PYEONGCHANG, South Korea — Wanted: A city to host the 2026 Winter Olympics.
Getting bidders for the Olympics used to be easy. But no longer, and particularly for the Winter Games.
Six European cities pulled out of official bids or possible bids when the IOC sought candidates a few years ago for the 2022 Winter Olympics. Cities balked over soaring costs, political unrest or a lack of public support as expressed in referendums.
That left the IOC with only two proposals, both from authoritarian governments that backed cities devoid of winter sports traditions: Almaty, Kazakhstan, and Beijing, China.
Beijing narrowly won, but that set off alarms at IOC headquarters in Lausanne, Switzerland.
“The 2022 (bidding) certainly highlighted the problems we were facing in attracting cities, particularly winter cities,” IOC member and former vice president John Coates said. “We had to do something to address the cost of the games. Increased costs have forced our hand.”
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Coates said the International Olympic Committee is doing a “total rethink” over the way the games are presented to potential bidders, and how they’re sold to the public.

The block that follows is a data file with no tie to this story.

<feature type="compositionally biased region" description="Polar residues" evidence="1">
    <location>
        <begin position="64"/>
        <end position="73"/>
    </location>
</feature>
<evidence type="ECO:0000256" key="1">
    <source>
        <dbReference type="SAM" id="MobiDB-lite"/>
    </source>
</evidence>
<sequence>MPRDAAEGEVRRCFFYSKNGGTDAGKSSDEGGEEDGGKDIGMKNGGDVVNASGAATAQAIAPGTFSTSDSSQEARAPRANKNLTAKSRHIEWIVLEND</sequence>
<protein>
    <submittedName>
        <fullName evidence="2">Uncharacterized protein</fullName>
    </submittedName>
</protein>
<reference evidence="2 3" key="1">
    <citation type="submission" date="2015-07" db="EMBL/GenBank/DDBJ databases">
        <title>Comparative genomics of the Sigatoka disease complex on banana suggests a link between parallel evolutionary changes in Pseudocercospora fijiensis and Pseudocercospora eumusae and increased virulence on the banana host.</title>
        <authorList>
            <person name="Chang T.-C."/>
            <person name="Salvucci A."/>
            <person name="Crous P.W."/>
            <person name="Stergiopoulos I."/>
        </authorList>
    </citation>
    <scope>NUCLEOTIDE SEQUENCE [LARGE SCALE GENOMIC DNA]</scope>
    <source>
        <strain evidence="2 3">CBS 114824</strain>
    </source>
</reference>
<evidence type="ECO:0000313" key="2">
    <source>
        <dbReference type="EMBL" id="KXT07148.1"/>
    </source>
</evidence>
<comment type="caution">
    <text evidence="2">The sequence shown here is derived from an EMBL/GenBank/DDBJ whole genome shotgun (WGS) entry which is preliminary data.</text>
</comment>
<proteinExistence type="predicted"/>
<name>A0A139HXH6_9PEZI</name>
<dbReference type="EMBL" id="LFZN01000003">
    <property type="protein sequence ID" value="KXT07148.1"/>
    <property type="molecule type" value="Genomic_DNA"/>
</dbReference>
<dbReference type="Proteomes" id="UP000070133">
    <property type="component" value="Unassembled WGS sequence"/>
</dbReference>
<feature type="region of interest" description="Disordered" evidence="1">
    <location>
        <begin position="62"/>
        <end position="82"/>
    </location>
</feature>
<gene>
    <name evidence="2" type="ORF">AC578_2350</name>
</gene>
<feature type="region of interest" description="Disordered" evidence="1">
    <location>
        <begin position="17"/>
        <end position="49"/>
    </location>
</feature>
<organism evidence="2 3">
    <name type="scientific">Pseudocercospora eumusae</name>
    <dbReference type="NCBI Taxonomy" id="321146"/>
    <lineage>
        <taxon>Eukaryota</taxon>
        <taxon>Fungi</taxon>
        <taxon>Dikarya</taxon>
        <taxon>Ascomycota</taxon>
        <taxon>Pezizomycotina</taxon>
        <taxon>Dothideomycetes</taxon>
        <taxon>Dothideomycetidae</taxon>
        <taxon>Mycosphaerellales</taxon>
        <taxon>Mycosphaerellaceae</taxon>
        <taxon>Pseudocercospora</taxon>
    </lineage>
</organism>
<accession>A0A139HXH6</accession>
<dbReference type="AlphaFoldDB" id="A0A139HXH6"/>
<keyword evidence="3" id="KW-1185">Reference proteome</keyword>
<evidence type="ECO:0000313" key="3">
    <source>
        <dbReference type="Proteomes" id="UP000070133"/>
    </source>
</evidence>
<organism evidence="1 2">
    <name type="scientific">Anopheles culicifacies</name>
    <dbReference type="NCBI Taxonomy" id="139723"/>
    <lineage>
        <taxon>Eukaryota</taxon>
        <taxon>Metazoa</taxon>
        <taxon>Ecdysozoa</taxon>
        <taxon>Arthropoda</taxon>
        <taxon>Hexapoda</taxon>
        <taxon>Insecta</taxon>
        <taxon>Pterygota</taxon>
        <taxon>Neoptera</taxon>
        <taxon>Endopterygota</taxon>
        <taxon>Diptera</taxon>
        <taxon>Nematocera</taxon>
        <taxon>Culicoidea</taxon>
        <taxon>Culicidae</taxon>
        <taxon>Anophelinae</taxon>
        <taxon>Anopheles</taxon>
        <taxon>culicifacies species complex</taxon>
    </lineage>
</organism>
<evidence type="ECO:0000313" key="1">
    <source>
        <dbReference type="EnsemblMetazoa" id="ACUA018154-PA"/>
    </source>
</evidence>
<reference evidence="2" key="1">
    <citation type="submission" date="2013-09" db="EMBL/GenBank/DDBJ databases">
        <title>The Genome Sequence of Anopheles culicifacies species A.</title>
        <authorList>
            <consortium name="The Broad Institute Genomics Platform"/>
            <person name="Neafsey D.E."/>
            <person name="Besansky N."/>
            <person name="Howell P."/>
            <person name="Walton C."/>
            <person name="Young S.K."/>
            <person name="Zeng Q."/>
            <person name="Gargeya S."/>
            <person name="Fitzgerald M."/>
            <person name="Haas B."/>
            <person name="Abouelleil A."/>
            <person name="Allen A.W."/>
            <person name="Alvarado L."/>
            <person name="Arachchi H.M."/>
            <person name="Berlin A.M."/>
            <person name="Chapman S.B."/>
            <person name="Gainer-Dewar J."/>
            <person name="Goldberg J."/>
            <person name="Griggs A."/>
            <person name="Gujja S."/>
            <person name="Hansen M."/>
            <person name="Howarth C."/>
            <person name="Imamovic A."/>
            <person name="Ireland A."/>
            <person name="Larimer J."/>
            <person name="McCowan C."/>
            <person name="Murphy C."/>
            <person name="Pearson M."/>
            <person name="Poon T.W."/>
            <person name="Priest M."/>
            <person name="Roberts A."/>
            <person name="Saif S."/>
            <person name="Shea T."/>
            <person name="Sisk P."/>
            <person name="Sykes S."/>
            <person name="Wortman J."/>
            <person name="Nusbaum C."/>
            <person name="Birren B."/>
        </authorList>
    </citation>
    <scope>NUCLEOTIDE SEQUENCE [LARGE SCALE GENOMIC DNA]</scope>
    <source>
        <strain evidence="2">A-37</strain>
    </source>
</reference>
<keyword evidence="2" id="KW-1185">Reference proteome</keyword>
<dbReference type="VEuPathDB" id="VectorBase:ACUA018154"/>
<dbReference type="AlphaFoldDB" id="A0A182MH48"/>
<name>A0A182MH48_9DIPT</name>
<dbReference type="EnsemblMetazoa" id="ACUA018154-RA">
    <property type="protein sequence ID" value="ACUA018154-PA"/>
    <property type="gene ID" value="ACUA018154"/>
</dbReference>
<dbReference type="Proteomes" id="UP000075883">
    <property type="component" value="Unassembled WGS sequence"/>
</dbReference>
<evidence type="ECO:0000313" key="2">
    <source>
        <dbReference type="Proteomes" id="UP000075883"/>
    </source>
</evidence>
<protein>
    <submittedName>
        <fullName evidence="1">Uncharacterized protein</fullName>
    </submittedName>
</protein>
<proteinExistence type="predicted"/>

The Switzerland-based Olympic body is trying to rebrand, billing itself as user friendly and at the service of host cities — and not the other way around. Officials are talking up flexibility and cost cutting, trying to change the IOC’s image of pressuring cities to build new sports venues that quickly become unused “white elephants.”
Four cities have shown preliminary interest for 2026: Stockholm, Sweden; Calgary, Canada; Sion, Switzerland; and Sapporo, Japan. Calgary and Sapporo have hosted previous Winter Olympics, and Stockholm held the Summer Olympics in 1912. Sweden has never held the Winter Olympics.
“We are saying, come around and dialogue with us,” said Christophe …read more
Source:: The Denver Post – Sports